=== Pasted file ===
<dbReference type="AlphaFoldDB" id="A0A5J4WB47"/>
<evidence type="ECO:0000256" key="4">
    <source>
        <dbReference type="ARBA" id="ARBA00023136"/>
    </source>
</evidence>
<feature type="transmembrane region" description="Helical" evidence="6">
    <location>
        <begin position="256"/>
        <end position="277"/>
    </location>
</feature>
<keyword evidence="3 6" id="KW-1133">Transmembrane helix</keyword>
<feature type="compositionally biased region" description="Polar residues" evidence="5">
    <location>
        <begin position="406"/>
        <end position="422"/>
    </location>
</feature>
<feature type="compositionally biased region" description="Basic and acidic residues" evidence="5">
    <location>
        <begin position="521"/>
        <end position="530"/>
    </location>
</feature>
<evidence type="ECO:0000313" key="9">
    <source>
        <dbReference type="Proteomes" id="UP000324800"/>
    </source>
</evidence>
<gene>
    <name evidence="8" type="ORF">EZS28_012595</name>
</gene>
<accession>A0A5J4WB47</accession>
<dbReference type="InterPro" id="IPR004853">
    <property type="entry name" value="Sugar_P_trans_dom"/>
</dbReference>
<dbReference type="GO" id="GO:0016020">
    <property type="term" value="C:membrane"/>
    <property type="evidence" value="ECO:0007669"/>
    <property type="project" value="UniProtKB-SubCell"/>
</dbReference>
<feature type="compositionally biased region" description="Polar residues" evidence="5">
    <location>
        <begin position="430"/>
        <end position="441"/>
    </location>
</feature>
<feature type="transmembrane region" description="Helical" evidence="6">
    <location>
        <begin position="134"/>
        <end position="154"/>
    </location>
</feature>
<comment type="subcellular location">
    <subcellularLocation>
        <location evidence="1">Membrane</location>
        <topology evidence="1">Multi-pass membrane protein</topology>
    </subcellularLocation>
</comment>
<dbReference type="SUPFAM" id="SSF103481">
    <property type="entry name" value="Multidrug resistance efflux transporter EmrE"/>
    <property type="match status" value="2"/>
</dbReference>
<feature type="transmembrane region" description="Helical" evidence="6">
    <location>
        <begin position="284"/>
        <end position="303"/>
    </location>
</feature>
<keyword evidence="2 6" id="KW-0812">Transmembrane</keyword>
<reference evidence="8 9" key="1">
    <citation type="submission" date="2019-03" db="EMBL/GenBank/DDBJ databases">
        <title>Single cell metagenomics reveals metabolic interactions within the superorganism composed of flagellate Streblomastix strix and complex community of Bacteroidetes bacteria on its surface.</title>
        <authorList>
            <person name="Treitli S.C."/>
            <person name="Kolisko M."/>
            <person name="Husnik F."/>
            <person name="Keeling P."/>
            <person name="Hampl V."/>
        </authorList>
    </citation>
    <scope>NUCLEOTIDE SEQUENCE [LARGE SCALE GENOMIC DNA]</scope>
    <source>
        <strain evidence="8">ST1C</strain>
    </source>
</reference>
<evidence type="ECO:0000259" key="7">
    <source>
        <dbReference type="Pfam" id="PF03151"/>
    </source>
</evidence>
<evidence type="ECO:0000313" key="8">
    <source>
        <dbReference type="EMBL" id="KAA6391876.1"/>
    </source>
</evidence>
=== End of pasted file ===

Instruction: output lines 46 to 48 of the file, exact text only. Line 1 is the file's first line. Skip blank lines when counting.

        <end position="441"/>
    </location>
</feature>